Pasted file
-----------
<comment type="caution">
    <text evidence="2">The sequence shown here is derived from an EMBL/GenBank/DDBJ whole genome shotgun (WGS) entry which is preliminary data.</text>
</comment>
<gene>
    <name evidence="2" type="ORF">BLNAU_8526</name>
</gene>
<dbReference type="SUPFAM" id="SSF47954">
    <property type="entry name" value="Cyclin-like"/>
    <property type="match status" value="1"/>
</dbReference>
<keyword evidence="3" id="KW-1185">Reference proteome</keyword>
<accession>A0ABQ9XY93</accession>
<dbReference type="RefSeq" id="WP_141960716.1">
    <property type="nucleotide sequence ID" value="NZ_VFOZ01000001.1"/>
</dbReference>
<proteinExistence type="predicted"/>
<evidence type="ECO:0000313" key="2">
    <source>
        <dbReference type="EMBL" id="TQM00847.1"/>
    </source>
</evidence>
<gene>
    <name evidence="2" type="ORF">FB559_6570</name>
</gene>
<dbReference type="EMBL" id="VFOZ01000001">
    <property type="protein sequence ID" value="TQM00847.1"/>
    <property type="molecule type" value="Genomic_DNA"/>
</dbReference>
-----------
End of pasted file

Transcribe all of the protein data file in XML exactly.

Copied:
<comment type="caution">
    <text evidence="2">The sequence shown here is derived from an EMBL/GenBank/DDBJ whole genome shotgun (WGS) entry which is preliminary data.</text>
</comment>
<gene>
    <name evidence="2" type="ORF">BLNAU_8526</name>
</gene>
<dbReference type="SUPFAM" id="SSF47954">
    <property type="entry name" value="Cyclin-like"/>
    <property type="match status" value="1"/>
</dbReference>
<keyword evidence="3" id="KW-1185">Reference proteome</keyword>
<accession>A0ABQ9XY93</accession>
<dbReference type="RefSeq" id="WP_141960716.1">
    <property type="nucleotide sequence ID" value="NZ_VFOZ01000001.1"/>
</dbReference>
<proteinExistence type="predicted"/>
<evidence type="ECO:0000313" key="2">
    <source>
        <dbReference type="EMBL" id="TQM00847.1"/>
    </source>
</evidence>
<gene>
    <name evidence="2" type="ORF">FB559_6570</name>
</gene>
<dbReference type="EMBL" id="VFOZ01000001">
    <property type="protein sequence ID" value="TQM00847.1"/>
    <property type="molecule type" value="Genomic_DNA"/>
</dbReference>